This week, when state standardized testing begins at many CPS schools, at least one sixth-grader at Sumner Elementary School will be sitting out PARCC.
“I’m going to refuse PARCC next week because we haven’t had typing classes,” Diontae Chatman told the Board of Education last week, missing school for the first time all year so he could testify.
“We didn’t have a qualified math teacher from September to January,” he added. Plus last year, students taking the test online were logged on and off repeatedly, among other problems.
But skipping the test, even though state law allows it, could bring about consequences that feel unfair to children.
“My school is threatening to take away our field day to students who refuse PARCC,” Diontae explained. “I think we all should get treated the same way, if we take it or if we don’t take it.”
Once again, neither Chicago Publics Schools nor the Illinois State Board of Education have any specific directive for how schools should treat children who refuse to take the exam between now and May 15.
Meanwhile, the district is urging all parents to participate in the test, saying PARCC provides useful detailed data.
“PARCC is a mandatory exam and the district’s failure to implement the exam does have serious consequences” that are financial, Chief Education Officer Janice Jackson said. “We’re making a lot of short-term fixes, so we can’t afford any reduction in financing from the state as a result of our failure to administer the test.”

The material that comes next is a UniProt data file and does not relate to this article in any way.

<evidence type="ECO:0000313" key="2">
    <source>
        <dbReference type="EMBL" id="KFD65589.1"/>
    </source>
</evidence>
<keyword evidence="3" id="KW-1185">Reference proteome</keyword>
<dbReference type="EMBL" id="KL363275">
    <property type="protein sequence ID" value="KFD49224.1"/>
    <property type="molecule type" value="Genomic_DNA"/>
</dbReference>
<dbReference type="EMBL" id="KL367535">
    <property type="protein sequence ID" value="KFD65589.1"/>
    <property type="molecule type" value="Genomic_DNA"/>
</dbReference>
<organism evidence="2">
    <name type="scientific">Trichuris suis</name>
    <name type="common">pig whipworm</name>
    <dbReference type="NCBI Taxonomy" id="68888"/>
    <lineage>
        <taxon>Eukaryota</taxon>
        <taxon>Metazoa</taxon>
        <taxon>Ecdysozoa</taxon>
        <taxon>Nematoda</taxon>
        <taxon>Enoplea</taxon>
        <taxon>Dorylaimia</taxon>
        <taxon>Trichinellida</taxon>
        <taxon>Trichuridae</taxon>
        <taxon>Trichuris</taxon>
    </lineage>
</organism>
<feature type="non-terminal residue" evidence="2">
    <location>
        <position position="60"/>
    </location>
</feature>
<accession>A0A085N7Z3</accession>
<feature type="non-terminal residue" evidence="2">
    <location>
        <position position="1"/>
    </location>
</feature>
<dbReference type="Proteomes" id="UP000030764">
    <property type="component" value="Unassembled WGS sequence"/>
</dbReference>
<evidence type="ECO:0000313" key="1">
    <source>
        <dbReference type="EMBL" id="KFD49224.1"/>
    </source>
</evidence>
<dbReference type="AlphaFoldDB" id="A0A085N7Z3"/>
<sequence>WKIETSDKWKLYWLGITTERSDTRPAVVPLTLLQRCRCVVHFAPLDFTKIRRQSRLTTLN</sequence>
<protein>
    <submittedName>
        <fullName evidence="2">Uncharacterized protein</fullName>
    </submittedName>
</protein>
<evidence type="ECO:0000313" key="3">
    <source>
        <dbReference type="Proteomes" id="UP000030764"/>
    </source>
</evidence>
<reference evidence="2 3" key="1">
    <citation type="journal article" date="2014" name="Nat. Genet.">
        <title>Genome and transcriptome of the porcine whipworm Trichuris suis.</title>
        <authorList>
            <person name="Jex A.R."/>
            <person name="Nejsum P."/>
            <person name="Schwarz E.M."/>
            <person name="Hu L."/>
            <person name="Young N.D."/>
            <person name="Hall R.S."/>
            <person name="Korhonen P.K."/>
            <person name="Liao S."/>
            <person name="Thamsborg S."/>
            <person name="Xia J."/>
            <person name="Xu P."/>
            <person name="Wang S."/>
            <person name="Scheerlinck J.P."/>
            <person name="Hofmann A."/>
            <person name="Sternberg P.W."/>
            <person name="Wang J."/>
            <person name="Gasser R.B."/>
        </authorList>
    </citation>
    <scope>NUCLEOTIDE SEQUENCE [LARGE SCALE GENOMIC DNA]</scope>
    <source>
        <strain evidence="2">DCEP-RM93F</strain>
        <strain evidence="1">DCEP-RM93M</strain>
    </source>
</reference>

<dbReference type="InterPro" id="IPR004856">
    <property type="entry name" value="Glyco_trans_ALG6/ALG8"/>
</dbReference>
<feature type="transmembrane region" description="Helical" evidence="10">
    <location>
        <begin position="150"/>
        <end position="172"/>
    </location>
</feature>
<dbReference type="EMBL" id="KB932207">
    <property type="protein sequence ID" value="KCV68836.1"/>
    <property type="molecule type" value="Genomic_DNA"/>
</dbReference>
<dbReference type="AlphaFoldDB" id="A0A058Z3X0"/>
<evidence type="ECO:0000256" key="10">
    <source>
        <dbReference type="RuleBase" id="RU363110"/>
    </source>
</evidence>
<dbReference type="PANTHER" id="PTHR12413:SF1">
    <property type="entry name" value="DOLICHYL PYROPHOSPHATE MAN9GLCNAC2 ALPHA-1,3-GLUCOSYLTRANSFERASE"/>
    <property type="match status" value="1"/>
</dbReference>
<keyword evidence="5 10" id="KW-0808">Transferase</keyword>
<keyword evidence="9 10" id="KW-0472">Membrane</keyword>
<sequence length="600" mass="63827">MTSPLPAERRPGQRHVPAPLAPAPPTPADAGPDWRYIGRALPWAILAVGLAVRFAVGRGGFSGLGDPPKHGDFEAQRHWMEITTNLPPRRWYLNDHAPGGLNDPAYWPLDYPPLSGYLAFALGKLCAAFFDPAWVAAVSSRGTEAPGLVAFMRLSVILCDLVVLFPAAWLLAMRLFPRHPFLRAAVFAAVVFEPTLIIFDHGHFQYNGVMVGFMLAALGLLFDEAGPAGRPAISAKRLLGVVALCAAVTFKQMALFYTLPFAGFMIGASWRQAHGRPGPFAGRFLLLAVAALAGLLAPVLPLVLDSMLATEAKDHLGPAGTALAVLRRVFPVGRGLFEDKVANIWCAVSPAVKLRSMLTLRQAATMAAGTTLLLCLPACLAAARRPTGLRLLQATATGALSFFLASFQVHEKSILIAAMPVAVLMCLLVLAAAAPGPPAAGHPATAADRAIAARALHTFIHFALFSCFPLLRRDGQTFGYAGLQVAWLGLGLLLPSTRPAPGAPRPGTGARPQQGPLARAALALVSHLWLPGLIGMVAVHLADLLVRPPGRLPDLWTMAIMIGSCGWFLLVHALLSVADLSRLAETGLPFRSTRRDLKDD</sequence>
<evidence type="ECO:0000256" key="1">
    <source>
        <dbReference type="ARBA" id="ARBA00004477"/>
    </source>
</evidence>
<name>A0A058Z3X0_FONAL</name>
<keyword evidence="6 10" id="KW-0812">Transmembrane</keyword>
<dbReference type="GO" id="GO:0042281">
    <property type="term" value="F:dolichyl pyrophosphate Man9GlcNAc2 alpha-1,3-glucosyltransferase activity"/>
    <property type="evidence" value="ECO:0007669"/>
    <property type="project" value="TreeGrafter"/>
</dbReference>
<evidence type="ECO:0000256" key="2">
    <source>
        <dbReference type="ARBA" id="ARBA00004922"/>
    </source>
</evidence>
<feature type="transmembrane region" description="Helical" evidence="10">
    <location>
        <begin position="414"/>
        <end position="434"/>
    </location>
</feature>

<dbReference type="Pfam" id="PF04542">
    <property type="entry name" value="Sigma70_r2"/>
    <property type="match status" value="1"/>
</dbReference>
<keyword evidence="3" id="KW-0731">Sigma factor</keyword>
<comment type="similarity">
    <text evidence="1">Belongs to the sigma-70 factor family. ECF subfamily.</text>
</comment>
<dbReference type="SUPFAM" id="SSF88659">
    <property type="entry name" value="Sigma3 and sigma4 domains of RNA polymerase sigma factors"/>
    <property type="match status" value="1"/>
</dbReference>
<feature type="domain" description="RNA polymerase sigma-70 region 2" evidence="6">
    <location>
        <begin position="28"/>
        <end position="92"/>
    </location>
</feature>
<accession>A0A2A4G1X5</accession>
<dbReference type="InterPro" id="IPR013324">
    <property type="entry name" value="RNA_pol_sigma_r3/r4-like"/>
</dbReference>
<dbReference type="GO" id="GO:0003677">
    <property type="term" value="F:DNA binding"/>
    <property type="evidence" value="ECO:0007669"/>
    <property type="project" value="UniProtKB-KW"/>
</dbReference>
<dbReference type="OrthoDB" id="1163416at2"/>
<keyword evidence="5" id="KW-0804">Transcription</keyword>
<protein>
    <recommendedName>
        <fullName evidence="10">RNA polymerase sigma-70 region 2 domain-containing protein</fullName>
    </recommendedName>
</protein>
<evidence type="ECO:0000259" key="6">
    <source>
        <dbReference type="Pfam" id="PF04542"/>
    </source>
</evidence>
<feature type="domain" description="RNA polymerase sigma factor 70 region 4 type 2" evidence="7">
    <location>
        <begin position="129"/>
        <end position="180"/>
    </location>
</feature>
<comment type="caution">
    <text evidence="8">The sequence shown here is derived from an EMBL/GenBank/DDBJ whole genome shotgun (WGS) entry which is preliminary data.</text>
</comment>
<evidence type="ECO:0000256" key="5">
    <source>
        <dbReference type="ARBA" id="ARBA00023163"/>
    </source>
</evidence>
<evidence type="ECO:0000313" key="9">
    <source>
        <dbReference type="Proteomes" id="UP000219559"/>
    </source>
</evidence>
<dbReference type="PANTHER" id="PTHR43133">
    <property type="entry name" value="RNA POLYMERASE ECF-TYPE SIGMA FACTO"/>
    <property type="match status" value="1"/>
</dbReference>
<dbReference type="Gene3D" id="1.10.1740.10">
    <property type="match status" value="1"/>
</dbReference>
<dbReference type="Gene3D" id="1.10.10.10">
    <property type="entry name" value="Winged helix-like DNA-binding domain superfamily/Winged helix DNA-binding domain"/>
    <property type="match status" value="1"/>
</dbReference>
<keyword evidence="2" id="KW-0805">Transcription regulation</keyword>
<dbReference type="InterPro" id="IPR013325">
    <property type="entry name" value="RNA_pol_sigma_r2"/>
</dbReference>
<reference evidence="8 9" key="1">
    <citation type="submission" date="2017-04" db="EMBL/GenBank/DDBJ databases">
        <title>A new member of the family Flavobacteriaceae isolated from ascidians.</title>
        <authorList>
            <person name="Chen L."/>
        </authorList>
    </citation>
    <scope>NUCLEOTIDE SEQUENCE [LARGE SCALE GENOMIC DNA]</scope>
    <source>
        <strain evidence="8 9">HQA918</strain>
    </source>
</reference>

PARCC — the Partnership for Assessment of Readiness for College and Careers — is given to third- through eighth-graders and some high schoolers. Aligned to Common Core standards, it aims to show how well students are preparing for college at each grade level. Though PARCC was designed to be interactive and taken on a computer, CPS’ third- and fourth-graders still will take a paper version.
PARCC still carries no consequences at CPS, which uses a separate test to evaluate teachers and schools.
For its second year, PARCC has been shortened. It has a simpler format, and results have been promised much sooner than last year — by the summer, rather than late autumn, so that teachers and parents can actually use the results.
Those improvements still won’t stop a number of families in Chicago from skipping it.
Illinois has no formal way for parents to opt their children out of the test beforehand, and state law requires schools to offer every eligible child a test. The onus falls on children to refuse it.
So once again, schools are handling PARCC refusals in different ways, depending on who’s in charge. That approach led to a wide disparity of treatment in past years, said Cassie Creswell of More Than A Score, a group that champions less testing.
“CPS continues to perpetuate chaos during state testing by once again setting no district-wide policy requiring that students and families who refuse to participate in PARCC be treated with kindness and respect,” Creswell told board members. “Students need policies that clearly say no student refusing PARCC will be treated harshly or punished.”
Last year, reactions varied from putting students who refused in a separate room, to letting them read silently in the classroom, to letting them do nothing while classmates tested — the much-maligned “sit and stare.”
CPS insists that children will not be punished for refusing the tests.
Creswell alluded to a letter from the state warning CPS that federal funding could be withheld if less than 95 percent of students take it, saying, “No bullying from ISBE justifies adults in CPS bullying children and families.”
However, last year, about 10 percent of CPS students skipped PARCC and no consequences followed from the state or the U.S. Department of Education.